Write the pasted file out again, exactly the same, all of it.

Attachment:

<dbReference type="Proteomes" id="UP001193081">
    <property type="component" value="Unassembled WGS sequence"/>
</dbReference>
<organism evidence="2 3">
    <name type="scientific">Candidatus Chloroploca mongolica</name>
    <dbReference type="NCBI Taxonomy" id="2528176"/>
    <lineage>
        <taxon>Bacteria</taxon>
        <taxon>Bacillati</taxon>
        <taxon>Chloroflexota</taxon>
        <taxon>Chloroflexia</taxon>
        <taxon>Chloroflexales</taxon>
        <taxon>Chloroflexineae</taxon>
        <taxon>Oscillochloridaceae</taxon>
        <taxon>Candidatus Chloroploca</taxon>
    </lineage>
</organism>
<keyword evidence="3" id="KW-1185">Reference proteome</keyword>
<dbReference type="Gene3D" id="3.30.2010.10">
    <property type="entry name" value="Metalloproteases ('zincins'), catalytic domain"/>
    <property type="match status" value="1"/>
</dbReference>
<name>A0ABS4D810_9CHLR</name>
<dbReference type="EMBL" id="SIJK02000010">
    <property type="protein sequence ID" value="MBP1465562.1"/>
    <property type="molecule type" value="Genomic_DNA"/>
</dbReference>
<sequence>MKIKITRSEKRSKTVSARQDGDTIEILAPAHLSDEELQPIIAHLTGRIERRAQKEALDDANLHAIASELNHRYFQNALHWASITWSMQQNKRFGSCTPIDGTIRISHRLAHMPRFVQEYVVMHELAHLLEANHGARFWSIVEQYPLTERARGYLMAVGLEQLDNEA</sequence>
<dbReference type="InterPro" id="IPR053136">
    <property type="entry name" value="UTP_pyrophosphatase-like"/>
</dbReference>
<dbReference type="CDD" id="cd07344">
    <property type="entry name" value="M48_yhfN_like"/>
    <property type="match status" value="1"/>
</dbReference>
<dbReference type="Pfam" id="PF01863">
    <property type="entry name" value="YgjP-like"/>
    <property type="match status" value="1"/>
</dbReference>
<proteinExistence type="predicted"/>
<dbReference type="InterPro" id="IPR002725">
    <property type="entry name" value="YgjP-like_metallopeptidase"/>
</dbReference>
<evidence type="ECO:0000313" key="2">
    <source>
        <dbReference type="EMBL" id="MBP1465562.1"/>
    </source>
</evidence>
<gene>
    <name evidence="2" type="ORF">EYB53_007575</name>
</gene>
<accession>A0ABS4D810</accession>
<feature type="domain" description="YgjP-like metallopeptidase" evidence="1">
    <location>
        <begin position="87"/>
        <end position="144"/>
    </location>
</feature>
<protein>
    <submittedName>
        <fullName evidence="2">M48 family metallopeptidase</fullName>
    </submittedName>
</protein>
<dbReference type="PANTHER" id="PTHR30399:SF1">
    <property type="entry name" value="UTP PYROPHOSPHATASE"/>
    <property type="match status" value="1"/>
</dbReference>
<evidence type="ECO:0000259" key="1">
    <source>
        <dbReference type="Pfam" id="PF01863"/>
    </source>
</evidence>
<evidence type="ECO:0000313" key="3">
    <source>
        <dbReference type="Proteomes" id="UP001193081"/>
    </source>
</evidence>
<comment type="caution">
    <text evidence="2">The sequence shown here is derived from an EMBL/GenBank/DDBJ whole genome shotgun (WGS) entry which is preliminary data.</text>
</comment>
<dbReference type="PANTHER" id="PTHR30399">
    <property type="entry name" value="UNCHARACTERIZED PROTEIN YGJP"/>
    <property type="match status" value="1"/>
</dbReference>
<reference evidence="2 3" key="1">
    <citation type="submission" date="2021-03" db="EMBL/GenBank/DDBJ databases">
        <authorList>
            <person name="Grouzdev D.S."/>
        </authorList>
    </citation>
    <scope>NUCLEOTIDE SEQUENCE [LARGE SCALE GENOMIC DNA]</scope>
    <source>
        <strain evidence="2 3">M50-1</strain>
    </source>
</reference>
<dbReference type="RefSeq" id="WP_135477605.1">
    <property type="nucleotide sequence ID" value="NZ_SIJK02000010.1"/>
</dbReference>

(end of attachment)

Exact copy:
<dbReference type="Proteomes" id="UP001193081">
    <property type="component" value="Unassembled WGS sequence"/>
</dbReference>
<organism evidence="2 3">
    <name type="scientific">Candidatus Chloroploca mongolica</name>
    <dbReference type="NCBI Taxonomy" id="2528176"/>
    <lineage>
        <taxon>Bacteria</taxon>
        <taxon>Bacillati</taxon>
        <taxon>Chloroflexota</taxon>
        <taxon>Chloroflexia</taxon>
        <taxon>Chloroflexales</taxon>
        <taxon>Chloroflexineae</taxon>
        <taxon>Oscillochloridaceae</taxon>
        <taxon>Candidatus Chloroploca</taxon>
    </lineage>
</organism>
<keyword evidence="3" id="KW-1185">Reference proteome</keyword>
<dbReference type="Gene3D" id="3.30.2010.10">
    <property type="entry name" value="Metalloproteases ('zincins'), catalytic domain"/>
    <property type="match status" value="1"/>
</dbReference>
<name>A0ABS4D810_9CHLR</name>
<dbReference type="EMBL" id="SIJK02000010">
    <property type="protein sequence ID" value="MBP1465562.1"/>
    <property type="molecule type" value="Genomic_DNA"/>
</dbReference>
<sequence>MKIKITRSEKRSKTVSARQDGDTIEILAPAHLSDEELQPIIAHLTGRIERRAQKEALDDANLHAIASELNHRYFQNALHWASITWSMQQNKRFGSCTPIDGTIRISHRLAHMPRFVQEYVVMHELAHLLEANHGARFWSIVEQYPLTERARGYLMAVGLEQLDNEA</sequence>
<dbReference type="InterPro" id="IPR053136">
    <property type="entry name" value="UTP_pyrophosphatase-like"/>
</dbReference>
<dbReference type="CDD" id="cd07344">
    <property type="entry name" value="M48_yhfN_like"/>
    <property type="match status" value="1"/>
</dbReference>
<dbReference type="Pfam" id="PF01863">
    <property type="entry name" value="YgjP-like"/>
    <property type="match status" value="1"/>
</dbReference>
<proteinExistence type="predicted"/>
<dbReference type="InterPro" id="IPR002725">
    <property type="entry name" value="YgjP-like_metallopeptidase"/>
</dbReference>
<evidence type="ECO:0000313" key="2">
    <source>
        <dbReference type="EMBL" id="MBP1465562.1"/>
    </source>
</evidence>
<gene>
    <name evidence="2" type="ORF">EYB53_007575</name>
</gene>
<accession>A0ABS4D810</accession>
<feature type="domain" description="YgjP-like metallopeptidase" evidence="1">
    <location>
        <begin position="87"/>
        <end position="144"/>
    </location>
</feature>
<protein>
    <submittedName>
        <fullName evidence="2">M48 family metallopeptidase</fullName>
    </submittedName>
</protein>
<dbReference type="PANTHER" id="PTHR30399:SF1">
    <property type="entry name" value="UTP PYROPHOSPHATASE"/>
    <property type="match status" value="1"/>
</dbReference>
<evidence type="ECO:0000259" key="1">
    <source>
        <dbReference type="Pfam" id="PF01863"/>
    </source>
</evidence>
<evidence type="ECO:0000313" key="3">
    <source>
        <dbReference type="Proteomes" id="UP001193081"/>
    </source>
</evidence>
<comment type="caution">
    <text evidence="2">The sequence shown here is derived from an EMBL/GenBank/DDBJ whole genome shotgun (WGS) entry which is preliminary data.</text>
</comment>
<dbReference type="PANTHER" id="PTHR30399">
    <property type="entry name" value="UNCHARACTERIZED PROTEIN YGJP"/>
    <property type="match status" value="1"/>
</dbReference>
<reference evidence="2 3" key="1">
    <citation type="submission" date="2021-03" db="EMBL/GenBank/DDBJ databases">
        <authorList>
            <person name="Grouzdev D.S."/>
        </authorList>
    </citation>
    <scope>NUCLEOTIDE SEQUENCE [LARGE SCALE GENOMIC DNA]</scope>
    <source>
        <strain evidence="2 3">M50-1</strain>
    </source>
</reference>
<dbReference type="RefSeq" id="WP_135477605.1">
    <property type="nucleotide sequence ID" value="NZ_SIJK02000010.1"/>
</dbReference>